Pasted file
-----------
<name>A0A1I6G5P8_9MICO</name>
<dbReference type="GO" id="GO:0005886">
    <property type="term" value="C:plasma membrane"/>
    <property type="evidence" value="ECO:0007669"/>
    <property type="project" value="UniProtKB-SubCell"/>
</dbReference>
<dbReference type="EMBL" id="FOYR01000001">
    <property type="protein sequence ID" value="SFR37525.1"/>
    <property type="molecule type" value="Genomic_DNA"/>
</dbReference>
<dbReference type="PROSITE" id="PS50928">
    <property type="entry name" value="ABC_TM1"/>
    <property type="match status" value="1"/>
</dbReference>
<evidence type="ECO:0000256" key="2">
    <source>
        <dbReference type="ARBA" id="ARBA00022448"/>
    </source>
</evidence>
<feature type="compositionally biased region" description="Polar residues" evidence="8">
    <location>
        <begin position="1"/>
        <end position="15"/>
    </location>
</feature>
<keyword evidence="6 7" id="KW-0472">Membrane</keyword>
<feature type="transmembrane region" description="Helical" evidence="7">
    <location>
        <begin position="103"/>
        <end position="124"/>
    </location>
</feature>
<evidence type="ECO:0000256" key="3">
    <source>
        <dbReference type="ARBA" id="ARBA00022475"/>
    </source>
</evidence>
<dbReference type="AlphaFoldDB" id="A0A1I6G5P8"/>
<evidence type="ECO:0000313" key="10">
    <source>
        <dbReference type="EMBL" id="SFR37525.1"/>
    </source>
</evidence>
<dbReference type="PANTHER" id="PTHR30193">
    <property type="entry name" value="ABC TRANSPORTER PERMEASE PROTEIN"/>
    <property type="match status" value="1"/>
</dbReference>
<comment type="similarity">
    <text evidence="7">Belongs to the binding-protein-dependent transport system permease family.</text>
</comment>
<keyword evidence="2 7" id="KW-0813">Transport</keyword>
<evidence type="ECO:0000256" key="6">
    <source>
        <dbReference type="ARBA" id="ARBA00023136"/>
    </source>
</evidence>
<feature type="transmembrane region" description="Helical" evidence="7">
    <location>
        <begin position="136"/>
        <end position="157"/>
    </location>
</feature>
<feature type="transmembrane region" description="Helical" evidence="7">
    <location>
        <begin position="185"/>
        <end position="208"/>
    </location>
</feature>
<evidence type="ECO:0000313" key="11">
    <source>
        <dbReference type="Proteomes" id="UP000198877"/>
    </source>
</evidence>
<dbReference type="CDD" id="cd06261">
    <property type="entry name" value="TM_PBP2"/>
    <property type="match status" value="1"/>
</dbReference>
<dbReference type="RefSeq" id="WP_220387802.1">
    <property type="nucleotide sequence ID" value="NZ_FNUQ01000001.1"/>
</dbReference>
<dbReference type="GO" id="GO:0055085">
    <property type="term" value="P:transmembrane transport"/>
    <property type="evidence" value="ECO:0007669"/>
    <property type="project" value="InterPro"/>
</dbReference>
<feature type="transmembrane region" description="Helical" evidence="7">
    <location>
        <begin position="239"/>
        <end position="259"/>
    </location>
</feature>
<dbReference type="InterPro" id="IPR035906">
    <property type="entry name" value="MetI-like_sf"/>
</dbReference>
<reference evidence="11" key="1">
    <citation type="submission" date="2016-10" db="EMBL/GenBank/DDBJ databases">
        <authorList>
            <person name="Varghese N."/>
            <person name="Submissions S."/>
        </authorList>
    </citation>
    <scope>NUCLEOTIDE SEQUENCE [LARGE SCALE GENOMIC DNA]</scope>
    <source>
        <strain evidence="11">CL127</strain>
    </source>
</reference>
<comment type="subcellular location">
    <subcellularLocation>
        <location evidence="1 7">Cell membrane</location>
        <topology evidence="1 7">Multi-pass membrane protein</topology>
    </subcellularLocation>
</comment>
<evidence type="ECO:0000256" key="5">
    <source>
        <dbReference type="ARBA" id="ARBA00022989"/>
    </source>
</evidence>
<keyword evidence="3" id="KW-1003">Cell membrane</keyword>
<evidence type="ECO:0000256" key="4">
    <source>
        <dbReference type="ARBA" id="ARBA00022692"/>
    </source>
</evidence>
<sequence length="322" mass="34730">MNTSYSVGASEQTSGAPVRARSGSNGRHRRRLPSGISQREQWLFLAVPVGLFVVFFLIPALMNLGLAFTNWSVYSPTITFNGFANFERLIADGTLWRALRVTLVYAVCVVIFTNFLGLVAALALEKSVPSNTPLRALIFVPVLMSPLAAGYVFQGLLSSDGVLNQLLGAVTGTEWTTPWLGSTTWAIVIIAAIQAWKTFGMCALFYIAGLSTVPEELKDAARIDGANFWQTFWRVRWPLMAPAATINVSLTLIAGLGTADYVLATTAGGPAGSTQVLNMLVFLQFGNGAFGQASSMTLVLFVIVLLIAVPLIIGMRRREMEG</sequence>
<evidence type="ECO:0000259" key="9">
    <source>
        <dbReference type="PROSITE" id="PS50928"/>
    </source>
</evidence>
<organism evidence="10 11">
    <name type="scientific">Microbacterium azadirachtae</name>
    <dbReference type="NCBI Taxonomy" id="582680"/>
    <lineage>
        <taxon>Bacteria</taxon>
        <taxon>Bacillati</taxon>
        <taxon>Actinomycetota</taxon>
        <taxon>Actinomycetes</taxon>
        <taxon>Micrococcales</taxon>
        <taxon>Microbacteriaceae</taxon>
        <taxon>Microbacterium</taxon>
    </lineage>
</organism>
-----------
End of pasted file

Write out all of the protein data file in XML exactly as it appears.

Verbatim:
<name>A0A1I6G5P8_9MICO</name>
<dbReference type="GO" id="GO:0005886">
    <property type="term" value="C:plasma membrane"/>
    <property type="evidence" value="ECO:0007669"/>
    <property type="project" value="UniProtKB-SubCell"/>
</dbReference>
<dbReference type="EMBL" id="FOYR01000001">
    <property type="protein sequence ID" value="SFR37525.1"/>
    <property type="molecule type" value="Genomic_DNA"/>
</dbReference>
<dbReference type="PROSITE" id="PS50928">
    <property type="entry name" value="ABC_TM1"/>
    <property type="match status" value="1"/>
</dbReference>
<evidence type="ECO:0000256" key="2">
    <source>
        <dbReference type="ARBA" id="ARBA00022448"/>
    </source>
</evidence>
<feature type="compositionally biased region" description="Polar residues" evidence="8">
    <location>
        <begin position="1"/>
        <end position="15"/>
    </location>
</feature>
<keyword evidence="6 7" id="KW-0472">Membrane</keyword>
<feature type="transmembrane region" description="Helical" evidence="7">
    <location>
        <begin position="103"/>
        <end position="124"/>
    </location>
</feature>
<evidence type="ECO:0000256" key="3">
    <source>
        <dbReference type="ARBA" id="ARBA00022475"/>
    </source>
</evidence>
<dbReference type="AlphaFoldDB" id="A0A1I6G5P8"/>
<evidence type="ECO:0000313" key="10">
    <source>
        <dbReference type="EMBL" id="SFR37525.1"/>
    </source>
</evidence>
<dbReference type="PANTHER" id="PTHR30193">
    <property type="entry name" value="ABC TRANSPORTER PERMEASE PROTEIN"/>
    <property type="match status" value="1"/>
</dbReference>
<comment type="similarity">
    <text evidence="7">Belongs to the binding-protein-dependent transport system permease family.</text>
</comment>
<keyword evidence="2 7" id="KW-0813">Transport</keyword>
<evidence type="ECO:0000256" key="6">
    <source>
        <dbReference type="ARBA" id="ARBA00023136"/>
    </source>
</evidence>
<feature type="transmembrane region" description="Helical" evidence="7">
    <location>
        <begin position="136"/>
        <end position="157"/>
    </location>
</feature>
<feature type="transmembrane region" description="Helical" evidence="7">
    <location>
        <begin position="185"/>
        <end position="208"/>
    </location>
</feature>
<evidence type="ECO:0000313" key="11">
    <source>
        <dbReference type="Proteomes" id="UP000198877"/>
    </source>
</evidence>
<dbReference type="CDD" id="cd06261">
    <property type="entry name" value="TM_PBP2"/>
    <property type="match status" value="1"/>
</dbReference>
<dbReference type="RefSeq" id="WP_220387802.1">
    <property type="nucleotide sequence ID" value="NZ_FNUQ01000001.1"/>
</dbReference>
<dbReference type="GO" id="GO:0055085">
    <property type="term" value="P:transmembrane transport"/>
    <property type="evidence" value="ECO:0007669"/>
    <property type="project" value="InterPro"/>
</dbReference>
<feature type="transmembrane region" description="Helical" evidence="7">
    <location>
        <begin position="239"/>
        <end position="259"/>
    </location>
</feature>
<dbReference type="InterPro" id="IPR035906">
    <property type="entry name" value="MetI-like_sf"/>
</dbReference>
<reference evidence="11" key="1">
    <citation type="submission" date="2016-10" db="EMBL/GenBank/DDBJ databases">
        <authorList>
            <person name="Varghese N."/>
            <person name="Submissions S."/>
        </authorList>
    </citation>
    <scope>NUCLEOTIDE SEQUENCE [LARGE SCALE GENOMIC DNA]</scope>
    <source>
        <strain evidence="11">CL127</strain>
    </source>
</reference>
<comment type="subcellular location">
    <subcellularLocation>
        <location evidence="1 7">Cell membrane</location>
        <topology evidence="1 7">Multi-pass membrane protein</topology>
    </subcellularLocation>
</comment>
<evidence type="ECO:0000256" key="5">
    <source>
        <dbReference type="ARBA" id="ARBA00022989"/>
    </source>
</evidence>
<keyword evidence="3" id="KW-1003">Cell membrane</keyword>
<evidence type="ECO:0000256" key="4">
    <source>
        <dbReference type="ARBA" id="ARBA00022692"/>
    </source>
</evidence>
<sequence length="322" mass="34730">MNTSYSVGASEQTSGAPVRARSGSNGRHRRRLPSGISQREQWLFLAVPVGLFVVFFLIPALMNLGLAFTNWSVYSPTITFNGFANFERLIADGTLWRALRVTLVYAVCVVIFTNFLGLVAALALEKSVPSNTPLRALIFVPVLMSPLAAGYVFQGLLSSDGVLNQLLGAVTGTEWTTPWLGSTTWAIVIIAAIQAWKTFGMCALFYIAGLSTVPEELKDAARIDGANFWQTFWRVRWPLMAPAATINVSLTLIAGLGTADYVLATTAGGPAGSTQVLNMLVFLQFGNGAFGQASSMTLVLFVIVLLIAVPLIIGMRRREMEG</sequence>
<evidence type="ECO:0000259" key="9">
    <source>
        <dbReference type="PROSITE" id="PS50928"/>
    </source>
</evidence>
<organism evidence="10 11">
    <name type="scientific">Microbacterium azadirachtae</name>
    <dbReference type="NCBI Taxonomy" id="582680"/>
    <lineage>
        <taxon>Bacteria</taxon>
        <taxon>Bacillati</taxon>
        <taxon>Actinomycetota</taxon>
        <taxon>Actinomycetes</taxon>
        <taxon>Micrococcales</taxon>
        <taxon>Microbacteriaceae</taxon>
        <taxon>Microbacterium</taxon>
    </lineage>
</organism>